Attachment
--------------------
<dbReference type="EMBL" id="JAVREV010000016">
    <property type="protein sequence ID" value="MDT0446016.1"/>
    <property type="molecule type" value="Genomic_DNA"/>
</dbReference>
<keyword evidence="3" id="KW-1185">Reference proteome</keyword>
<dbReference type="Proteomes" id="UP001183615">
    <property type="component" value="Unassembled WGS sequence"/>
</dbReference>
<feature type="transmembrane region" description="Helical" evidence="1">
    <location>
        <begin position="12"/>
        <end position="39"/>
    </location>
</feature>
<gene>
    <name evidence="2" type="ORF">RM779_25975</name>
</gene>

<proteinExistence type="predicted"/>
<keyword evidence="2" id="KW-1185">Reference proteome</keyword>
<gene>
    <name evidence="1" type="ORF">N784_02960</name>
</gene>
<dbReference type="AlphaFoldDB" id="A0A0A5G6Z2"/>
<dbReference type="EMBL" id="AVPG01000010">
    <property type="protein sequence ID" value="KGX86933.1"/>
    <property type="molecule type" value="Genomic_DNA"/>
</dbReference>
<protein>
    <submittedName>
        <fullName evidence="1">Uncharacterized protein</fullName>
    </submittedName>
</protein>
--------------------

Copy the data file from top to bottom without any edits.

<dbReference type="EMBL" id="JAVREV010000016">
    <property type="protein sequence ID" value="MDT0446016.1"/>
    <property type="molecule type" value="Genomic_DNA"/>
</dbReference>
<keyword evidence="3" id="KW-1185">Reference proteome</keyword>
<dbReference type="Proteomes" id="UP001183615">
    <property type="component" value="Unassembled WGS sequence"/>
</dbReference>
<feature type="transmembrane region" description="Helical" evidence="1">
    <location>
        <begin position="12"/>
        <end position="39"/>
    </location>
</feature>
<gene>
    <name evidence="2" type="ORF">RM779_25975</name>
</gene>

<proteinExistence type="predicted"/>
<keyword evidence="2" id="KW-1185">Reference proteome</keyword>
<gene>
    <name evidence="1" type="ORF">N784_02960</name>
</gene>
<dbReference type="AlphaFoldDB" id="A0A0A5G6Z2"/>
<dbReference type="EMBL" id="AVPG01000010">
    <property type="protein sequence ID" value="KGX86933.1"/>
    <property type="molecule type" value="Genomic_DNA"/>
</dbReference>
<protein>
    <submittedName>
        <fullName evidence="1">Uncharacterized protein</fullName>
    </submittedName>
</protein>